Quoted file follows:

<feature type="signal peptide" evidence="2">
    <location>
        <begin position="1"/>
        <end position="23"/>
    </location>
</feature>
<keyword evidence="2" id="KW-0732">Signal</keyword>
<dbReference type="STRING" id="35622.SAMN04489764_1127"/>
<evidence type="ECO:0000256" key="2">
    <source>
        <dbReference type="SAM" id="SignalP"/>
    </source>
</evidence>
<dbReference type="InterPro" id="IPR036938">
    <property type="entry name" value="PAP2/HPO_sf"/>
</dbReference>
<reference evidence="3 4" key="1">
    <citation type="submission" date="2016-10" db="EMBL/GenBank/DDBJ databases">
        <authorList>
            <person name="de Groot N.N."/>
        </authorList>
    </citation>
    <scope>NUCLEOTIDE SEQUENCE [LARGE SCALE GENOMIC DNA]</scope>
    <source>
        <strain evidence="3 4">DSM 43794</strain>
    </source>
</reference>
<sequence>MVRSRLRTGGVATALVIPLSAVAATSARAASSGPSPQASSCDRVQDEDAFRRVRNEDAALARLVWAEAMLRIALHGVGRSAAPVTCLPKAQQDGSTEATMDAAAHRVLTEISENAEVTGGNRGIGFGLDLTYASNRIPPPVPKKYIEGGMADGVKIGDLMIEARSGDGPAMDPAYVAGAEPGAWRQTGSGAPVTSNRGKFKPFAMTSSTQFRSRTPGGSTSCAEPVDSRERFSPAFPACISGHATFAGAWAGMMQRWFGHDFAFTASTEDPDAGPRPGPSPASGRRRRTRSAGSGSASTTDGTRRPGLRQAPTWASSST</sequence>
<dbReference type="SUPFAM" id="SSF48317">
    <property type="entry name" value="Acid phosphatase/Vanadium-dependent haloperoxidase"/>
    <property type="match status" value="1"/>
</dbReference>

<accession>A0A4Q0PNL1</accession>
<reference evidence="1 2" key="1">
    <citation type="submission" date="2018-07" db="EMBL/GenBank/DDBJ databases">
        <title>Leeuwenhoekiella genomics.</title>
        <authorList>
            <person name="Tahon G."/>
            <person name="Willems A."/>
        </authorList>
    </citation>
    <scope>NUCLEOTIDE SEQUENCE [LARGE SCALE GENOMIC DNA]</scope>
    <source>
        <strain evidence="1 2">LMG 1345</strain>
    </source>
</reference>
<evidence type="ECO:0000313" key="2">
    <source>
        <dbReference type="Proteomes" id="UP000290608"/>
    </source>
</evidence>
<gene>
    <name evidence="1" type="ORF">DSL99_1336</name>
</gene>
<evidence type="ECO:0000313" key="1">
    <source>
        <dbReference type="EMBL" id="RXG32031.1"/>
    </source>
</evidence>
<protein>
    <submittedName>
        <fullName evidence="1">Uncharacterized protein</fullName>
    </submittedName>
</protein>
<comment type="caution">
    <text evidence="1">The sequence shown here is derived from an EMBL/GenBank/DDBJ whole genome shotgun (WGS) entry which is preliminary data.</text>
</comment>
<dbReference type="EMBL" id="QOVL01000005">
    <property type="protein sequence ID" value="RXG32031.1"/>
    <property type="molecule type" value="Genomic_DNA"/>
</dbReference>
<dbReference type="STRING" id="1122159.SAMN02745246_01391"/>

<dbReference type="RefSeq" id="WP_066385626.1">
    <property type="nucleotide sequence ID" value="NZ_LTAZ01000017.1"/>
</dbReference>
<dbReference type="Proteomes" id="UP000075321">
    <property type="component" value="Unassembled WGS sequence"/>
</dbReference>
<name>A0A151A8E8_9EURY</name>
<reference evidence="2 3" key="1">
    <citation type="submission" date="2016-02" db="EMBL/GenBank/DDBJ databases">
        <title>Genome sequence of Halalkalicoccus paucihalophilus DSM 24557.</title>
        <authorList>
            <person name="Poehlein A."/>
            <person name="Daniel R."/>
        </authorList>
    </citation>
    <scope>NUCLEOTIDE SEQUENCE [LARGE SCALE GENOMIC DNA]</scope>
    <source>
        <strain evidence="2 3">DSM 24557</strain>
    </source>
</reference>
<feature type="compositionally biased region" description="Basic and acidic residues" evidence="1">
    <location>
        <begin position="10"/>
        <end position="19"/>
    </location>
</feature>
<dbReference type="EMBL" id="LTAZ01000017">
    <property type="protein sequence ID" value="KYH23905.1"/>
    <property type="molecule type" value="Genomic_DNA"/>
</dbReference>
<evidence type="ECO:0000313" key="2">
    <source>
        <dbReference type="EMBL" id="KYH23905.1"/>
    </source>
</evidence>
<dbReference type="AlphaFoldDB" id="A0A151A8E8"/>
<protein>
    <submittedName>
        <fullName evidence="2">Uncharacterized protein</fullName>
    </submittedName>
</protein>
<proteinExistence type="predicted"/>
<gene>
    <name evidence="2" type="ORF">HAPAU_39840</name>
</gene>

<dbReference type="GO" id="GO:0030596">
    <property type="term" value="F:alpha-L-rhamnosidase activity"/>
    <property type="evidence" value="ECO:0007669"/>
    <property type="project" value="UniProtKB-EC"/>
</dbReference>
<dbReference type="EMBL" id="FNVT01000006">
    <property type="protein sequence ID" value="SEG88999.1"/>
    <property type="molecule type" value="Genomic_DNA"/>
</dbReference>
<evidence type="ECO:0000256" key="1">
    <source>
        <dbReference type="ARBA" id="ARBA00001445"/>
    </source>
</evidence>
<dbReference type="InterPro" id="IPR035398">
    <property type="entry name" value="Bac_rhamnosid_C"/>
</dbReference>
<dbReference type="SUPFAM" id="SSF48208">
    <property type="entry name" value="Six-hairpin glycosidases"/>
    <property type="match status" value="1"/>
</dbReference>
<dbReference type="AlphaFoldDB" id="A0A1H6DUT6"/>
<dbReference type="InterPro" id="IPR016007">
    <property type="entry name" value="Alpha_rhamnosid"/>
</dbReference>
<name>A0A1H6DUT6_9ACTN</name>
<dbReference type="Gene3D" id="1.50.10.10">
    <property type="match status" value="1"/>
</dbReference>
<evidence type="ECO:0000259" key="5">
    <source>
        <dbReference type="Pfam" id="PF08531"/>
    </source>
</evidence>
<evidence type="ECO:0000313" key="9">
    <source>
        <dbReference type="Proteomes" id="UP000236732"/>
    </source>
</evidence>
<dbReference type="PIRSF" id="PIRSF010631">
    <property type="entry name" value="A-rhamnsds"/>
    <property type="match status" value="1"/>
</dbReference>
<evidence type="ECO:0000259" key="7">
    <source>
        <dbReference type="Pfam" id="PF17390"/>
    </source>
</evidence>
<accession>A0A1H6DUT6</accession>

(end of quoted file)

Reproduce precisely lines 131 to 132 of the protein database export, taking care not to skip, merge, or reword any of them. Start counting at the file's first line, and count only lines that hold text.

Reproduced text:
</evidence>
<dbReference type="InterPro" id="IPR035398">